As it turns out, there was no need to worry; Miller hasn’t lost a step, and audiences and critics are all howling cheers for his return to the blood-stained road.  Fury Road isn’t the best Mad Max movie; it has a few obvious flaws, and it simply can’t compete with the stripped-down purity of The Road Warrior for a number of reasons, but it’s a magnificent action film just the same, the sort of movie for which clichés get minted and, hopefully, a standard against which the next decade or so of genre blockbusters will be judged.  Miller’s eye is as keen as ever; there are any number of shots in Fury Road that would simply take your breath away if he gave you even a moment to linger on it.  For all the chaos and uncertainty that went into filming, it looks like the work of a man who was completely in control of his production from day one; you would be hard-pressed to find a director in the upper echelon of arthouse geniuses, let alone populist craftsmen, who use light as effectively as he does here.  And he’s still got the ability to wrench some heart out of unexpected situations — an ability he no doubt honed doing kid’s fare for the last few decades — and to find dread and shock in the random cruelty of the world he made.

I won’t spend time rehashing the plot of Fury Road, not only because it’s been so thoroughly discussed elsewhere, but because it’s the least important part of the movie.  Explaining the plot of this movie is like explaining the plot of a canyon or a sunrise; you shouldn’t have to talk about it, you should just sit back and let it overwhelm you.  It’s got both too little and too much backstory — too little, because you’re forever asking the hows and whys of the barrage of cultic imagery bombarding you from every corner of the screen (an exercise that makes it far too easy to notice how little sense the whole thing makes), and too much, because there are a few moments that slow down the relentless hammer-fall of action with an excess of talk.  Properly understood, the movie should be, and is, as unceasing, bombastic, and mysterious as an opera performed in a foreign language; you know you are experiencing something mythic and meaningful, crammed with connotations you are not equipped to understand, but delivered with a maximum of aesthetic punch.

As a collection of moments, an assemblage of visuals and sounds and expressions and contusions, movies hardly get any better than this.  As fast as it moves, Fury Road sears one indelible image after another in the mind’s eye:  Max, strapped to the front of a car propelling itself suicidally down a ruined highway; a coterie of breed-slaves, draped in the only clean clothes on the planet, their bodies used as power sources; a confused and angry young man preparing for his own empty death and preparing to give it meaning by slathering his face with silver spray-paint; an old woman, barely alive but able to deliver hot death from a distance to whoever she can find with her eye; an impossible, teetering contraption of a vehicle extravagantly wasting precious fuel by hauling ass all over the desert carrying a legion of drum-beating martial slave-drivers and a flamboyant guitar player, gleefully enjoying his role as the last shredder on Earth.  It’s unforgettable, and with all that, who needs more backstory?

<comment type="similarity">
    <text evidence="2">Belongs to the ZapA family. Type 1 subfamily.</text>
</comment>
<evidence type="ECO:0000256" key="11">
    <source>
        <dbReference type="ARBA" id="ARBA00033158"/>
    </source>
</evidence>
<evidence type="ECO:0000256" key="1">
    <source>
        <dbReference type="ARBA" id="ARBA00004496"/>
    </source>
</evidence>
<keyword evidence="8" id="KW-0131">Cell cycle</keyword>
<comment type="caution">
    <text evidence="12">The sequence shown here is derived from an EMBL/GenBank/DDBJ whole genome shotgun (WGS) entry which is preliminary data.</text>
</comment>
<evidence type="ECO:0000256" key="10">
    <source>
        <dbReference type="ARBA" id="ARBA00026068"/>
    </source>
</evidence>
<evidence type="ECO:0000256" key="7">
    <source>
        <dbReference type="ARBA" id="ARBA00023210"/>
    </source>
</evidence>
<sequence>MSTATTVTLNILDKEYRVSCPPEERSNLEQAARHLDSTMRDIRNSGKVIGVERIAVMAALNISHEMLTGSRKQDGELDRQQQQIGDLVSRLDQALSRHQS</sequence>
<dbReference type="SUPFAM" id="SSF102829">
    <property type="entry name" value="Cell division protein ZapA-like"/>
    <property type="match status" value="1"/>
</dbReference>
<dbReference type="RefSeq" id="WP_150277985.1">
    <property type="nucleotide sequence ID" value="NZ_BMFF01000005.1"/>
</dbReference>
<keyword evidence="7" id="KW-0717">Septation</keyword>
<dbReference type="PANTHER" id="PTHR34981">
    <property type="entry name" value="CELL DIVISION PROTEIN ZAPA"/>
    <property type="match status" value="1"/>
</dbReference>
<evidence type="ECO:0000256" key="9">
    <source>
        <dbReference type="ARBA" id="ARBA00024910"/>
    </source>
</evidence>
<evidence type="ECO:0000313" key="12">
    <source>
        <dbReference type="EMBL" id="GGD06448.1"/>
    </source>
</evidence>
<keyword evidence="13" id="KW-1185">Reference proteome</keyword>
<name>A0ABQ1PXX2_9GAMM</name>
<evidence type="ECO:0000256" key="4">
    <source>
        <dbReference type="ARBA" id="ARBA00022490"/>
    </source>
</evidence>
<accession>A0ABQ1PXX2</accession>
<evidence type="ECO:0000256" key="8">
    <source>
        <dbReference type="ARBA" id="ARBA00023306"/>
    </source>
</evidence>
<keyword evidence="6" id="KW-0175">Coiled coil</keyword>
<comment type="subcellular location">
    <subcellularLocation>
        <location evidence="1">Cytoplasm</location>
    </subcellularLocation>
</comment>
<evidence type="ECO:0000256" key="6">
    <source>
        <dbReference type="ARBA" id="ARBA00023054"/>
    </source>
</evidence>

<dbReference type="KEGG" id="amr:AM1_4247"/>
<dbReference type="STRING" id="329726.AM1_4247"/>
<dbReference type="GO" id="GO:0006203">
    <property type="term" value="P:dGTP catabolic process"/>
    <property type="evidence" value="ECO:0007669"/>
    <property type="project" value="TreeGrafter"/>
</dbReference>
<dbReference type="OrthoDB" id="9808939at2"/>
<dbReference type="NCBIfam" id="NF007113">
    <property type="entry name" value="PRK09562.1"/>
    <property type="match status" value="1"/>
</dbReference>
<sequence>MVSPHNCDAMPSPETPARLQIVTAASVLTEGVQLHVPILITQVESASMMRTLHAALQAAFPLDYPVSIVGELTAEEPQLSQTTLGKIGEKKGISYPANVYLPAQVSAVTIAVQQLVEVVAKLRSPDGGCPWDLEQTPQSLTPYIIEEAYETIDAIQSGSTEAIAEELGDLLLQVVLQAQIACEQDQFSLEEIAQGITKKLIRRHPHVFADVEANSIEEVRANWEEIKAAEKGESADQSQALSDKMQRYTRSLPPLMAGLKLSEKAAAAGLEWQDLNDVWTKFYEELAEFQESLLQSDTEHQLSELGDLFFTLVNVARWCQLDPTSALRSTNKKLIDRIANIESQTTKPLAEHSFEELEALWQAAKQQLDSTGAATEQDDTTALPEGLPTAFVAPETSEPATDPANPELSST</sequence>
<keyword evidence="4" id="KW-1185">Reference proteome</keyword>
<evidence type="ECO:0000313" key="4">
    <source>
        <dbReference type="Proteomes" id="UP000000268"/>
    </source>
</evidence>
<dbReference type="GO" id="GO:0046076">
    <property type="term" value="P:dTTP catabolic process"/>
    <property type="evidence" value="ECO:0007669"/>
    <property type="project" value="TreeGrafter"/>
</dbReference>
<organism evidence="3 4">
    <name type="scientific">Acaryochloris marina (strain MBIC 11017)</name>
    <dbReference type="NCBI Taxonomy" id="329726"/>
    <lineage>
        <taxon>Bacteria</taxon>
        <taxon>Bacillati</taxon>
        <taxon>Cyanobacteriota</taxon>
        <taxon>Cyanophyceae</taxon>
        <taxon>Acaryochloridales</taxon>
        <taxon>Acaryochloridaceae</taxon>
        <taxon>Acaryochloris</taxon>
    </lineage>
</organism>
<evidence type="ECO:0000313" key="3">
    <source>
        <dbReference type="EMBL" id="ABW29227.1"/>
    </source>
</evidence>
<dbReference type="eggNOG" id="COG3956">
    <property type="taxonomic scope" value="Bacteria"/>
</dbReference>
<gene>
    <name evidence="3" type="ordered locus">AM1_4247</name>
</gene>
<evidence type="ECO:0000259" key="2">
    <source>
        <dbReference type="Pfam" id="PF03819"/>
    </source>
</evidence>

Replacing Mel Gibson as Max is the implacable Tom Hardy, who is both stupider and more soulful in the role than his predecessor.  It’s pretty dumb to complain about the marginal role he plays in his own story, if you’re at all familiar with the other Mad Max movies; he isn’t the hero, or arguably even the central character, in any but the first of them, instead doing exactly what he does here:  sacrificing himself, his body, his sanity, and his skill, to give a future to people who really have one.  Gibson’s stoic confidence and lethal self-sufficiency is transferred here to Charlize Theron as Imperator Furiosa, and she’s an instantly indelible action icon, all noble struggle and cynicism ultimately redeemed by determination.  Max may be the hero, insofar as he literally bleeds so others can live, but Furiosa is the star.  Other excellent roles are assayed by the menacing Hugh Keays-Byrne, a series regular, as big bad guy Immortan Joe; War Boy Nux (Nichoulas Hoult) as an aggressive rookie brute betrayed by his own belief in the mythos; and Melissa Jaffer as an old woman whose prized possession may be the key to human survival, far more so than the ill-fated child carried by one of Joe’s many wives.

There has also been an inordinate amount of chatter on the internet and elsewhere about the political meaning of Mad Max:  Fury Road.  Is it a feminist screed?  Is it a condemnation of the patriarch?  Is it an exercise in misandry?  I’m sure I don’t know, but it’s a pretty sorry statement that we’re choosing to fight those battles on the battleground of what is ultimately a pretty apolitical action film and not in the context of many other movies that are explicitly about those very issues but don’t have a blockbuster’s built-in audience and media attention.  The endless agonizing over what it is or isn’t says far more about us and the way we live today than it does about Fury Road, which, in the final analysis, is nothing more or less than a flawed but still magnificent action movie of a sort that, until a few weeks ago, we could fairly say:  they don’t make ’em like that anymore.